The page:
Sometimes, when I need to check myself, I put on M.I.A.'s "Paper Planes." Popularized by the trailer to the stoner film Pineapple Express, it was the first big hit for the British dance artist (and for her producer and then-beau, Diplo), peaking at #4 on the Billboard Hot 100 and earning a Record of the Year nomination at the 2009 Grammys (she performed at the ceremony, nine months pregnant). And I was baffled, and perhaps a little offended; "She can't even sing!" was my general response. I didn't get it. A year later, I launched this blog, as a reaction to, and toward, the people who "don't get it." Thus often goes the story of the evangelized.
Of course, whether M.I.A. can even sing is irrelevant, because it's not really the point. M.I.A.'s music isn't about tuneful warbling, it's about rebellion and radicalism, in the lyrics and in the beats. At it best, it stows social commentary away within benignly appealing thematic frameworks, transparently enough that even if you notice it you don't feel like you've been tricked. Even when the topic is directly political, as on her new song "Can See Can Do," released this morning on Soundcloud, she tends to hew more to the broadly applicable style of 60s protest songs than the expressive specificity of rap.
"Can See Can Do" is the first new material from M.I.A. since 2013's Matangi, a return to form after the difficult and poorly-received MAYA despite an overlong gestation period on label shelves, and an album I really responded to. You've probably heard at least something from Matangi even if you've never heard of it or of M.I.A., since she and her team really mined the hell out of that album for licensing revenue (songs from Matangi have appeared in ads for Nissan, Captain Morgan and KMart, film trailers for The Heat and Vampire Academy, and even musical interstitials on NPR).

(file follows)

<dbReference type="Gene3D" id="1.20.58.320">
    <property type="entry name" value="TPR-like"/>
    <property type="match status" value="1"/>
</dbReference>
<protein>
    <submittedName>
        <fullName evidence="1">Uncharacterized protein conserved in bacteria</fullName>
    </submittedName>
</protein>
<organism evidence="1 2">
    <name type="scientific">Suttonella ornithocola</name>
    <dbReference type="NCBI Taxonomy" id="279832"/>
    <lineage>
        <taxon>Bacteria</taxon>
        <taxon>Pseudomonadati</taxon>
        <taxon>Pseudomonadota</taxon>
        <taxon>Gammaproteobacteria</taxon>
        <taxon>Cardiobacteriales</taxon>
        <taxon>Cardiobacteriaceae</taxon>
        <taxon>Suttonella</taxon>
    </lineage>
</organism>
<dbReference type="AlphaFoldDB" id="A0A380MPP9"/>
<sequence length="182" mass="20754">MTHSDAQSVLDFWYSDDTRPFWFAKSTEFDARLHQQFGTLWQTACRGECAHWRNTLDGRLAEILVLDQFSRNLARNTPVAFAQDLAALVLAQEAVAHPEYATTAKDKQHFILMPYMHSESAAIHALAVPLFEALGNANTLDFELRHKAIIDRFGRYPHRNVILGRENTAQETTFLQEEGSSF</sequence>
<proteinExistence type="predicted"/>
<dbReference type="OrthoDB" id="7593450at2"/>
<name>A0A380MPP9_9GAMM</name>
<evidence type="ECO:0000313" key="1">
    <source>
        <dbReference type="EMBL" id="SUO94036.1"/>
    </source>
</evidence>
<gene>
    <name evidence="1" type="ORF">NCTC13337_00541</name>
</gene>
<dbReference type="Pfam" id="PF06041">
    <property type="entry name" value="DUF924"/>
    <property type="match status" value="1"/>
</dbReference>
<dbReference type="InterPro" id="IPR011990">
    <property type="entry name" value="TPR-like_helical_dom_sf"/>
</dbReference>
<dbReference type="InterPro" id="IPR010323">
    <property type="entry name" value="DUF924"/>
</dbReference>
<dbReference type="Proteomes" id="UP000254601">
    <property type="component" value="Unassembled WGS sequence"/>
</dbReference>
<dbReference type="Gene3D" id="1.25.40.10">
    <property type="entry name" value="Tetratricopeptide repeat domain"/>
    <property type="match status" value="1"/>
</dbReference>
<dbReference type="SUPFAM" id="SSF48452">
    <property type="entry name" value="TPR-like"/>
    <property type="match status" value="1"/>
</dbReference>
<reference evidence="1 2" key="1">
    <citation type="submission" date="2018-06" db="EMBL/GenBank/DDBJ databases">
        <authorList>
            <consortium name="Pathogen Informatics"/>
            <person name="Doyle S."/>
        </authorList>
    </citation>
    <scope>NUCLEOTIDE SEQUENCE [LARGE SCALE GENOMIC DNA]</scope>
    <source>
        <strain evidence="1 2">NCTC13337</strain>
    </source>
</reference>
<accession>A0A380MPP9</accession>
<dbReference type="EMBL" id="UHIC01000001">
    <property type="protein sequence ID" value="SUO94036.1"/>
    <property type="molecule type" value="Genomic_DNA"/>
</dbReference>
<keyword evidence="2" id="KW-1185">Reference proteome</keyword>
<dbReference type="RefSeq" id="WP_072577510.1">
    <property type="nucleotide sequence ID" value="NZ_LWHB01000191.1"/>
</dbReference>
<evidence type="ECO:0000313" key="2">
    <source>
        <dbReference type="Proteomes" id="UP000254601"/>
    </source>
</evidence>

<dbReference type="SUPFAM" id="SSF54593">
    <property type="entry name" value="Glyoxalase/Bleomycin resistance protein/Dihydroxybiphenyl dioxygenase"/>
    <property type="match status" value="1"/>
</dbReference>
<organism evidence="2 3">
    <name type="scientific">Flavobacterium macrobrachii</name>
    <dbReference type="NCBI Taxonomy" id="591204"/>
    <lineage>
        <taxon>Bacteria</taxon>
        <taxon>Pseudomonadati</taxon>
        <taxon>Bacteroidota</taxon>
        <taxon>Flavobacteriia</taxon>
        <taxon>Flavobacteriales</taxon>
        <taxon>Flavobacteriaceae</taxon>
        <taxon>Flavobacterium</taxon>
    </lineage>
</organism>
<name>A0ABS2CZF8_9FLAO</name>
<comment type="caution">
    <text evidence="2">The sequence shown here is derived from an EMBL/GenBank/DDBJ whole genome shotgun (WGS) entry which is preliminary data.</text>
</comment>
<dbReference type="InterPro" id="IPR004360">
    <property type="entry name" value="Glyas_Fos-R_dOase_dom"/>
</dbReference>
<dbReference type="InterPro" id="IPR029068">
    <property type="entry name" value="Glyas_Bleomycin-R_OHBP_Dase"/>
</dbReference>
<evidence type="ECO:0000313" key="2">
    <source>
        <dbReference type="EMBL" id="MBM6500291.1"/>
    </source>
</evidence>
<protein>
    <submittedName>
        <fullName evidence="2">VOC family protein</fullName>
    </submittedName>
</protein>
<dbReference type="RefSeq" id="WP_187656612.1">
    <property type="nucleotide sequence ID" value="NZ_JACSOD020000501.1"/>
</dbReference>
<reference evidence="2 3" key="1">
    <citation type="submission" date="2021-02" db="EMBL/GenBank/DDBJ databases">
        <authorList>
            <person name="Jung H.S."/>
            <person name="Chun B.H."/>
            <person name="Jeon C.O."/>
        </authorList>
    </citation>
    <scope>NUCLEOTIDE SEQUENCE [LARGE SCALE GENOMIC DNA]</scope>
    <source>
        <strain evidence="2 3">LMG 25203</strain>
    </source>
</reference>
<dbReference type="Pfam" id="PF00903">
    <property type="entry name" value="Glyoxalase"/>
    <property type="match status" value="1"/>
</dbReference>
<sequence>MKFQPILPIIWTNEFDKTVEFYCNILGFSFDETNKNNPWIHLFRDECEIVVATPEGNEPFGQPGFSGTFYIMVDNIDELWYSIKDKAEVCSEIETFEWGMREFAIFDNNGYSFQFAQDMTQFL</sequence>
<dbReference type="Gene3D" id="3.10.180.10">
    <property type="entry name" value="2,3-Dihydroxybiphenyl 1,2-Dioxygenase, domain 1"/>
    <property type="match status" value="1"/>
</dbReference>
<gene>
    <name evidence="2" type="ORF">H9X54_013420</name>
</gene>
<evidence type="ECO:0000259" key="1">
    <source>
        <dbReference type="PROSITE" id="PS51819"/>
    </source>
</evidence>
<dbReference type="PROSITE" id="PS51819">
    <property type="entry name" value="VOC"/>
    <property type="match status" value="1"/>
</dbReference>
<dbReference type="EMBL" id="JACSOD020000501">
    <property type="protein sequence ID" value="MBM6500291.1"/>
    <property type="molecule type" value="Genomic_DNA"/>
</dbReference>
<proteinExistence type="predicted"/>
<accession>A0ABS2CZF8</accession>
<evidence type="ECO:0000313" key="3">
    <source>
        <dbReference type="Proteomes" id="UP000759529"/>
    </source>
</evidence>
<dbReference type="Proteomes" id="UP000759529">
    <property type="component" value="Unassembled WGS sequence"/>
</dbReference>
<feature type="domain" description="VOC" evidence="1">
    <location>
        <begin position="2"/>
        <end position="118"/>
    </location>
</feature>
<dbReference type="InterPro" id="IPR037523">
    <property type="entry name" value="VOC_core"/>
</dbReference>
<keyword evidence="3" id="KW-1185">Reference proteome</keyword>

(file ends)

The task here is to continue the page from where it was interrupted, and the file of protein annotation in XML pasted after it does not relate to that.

"Can See Can Do" continues the album's style of bassy, mass-appeal electronic dance sound, with a heavy and relatively spare beat reminiscent of Matangi single "Double Bubble Trouble", some old-fashioned dubsteppy wubwubs and that beep beepy thing Diplo uses a lot that sounds kind of like the drunk dragonfly from The Rescuers. Political moral relativism is a general theme ("Some people see planes, some people see drones"), with a typically macro/micro chorus: "Wanna get past history/Wanna make a future with you."
"DEMOCRACY CONVERSATIONS ! TAMILS ARE STILL WAITING!" she says in the Soundcloud description (a Sri Lankan Tamil by heritage, she has long been vociferous on the ongoing issue of Tamil nationalism). "AND NO MY BEATS ARE NOT BETTER WITHOUT MY POLITICX." M.I.A. came up in the recent Pitchfork interview in which Björk shone a damning light on the marginalization of women producers ("When I met M.I.A., she was moaning about this, and I told her, “Just
photograph yourself in front of the mixing desk in the studio, and
people will go, ‘Oh, OK! A woman with a tool, like a man with a
guitar.)’", and while production credits for "Can See Can Do" are not available, it's a nice reminder that there's a woman in charge here.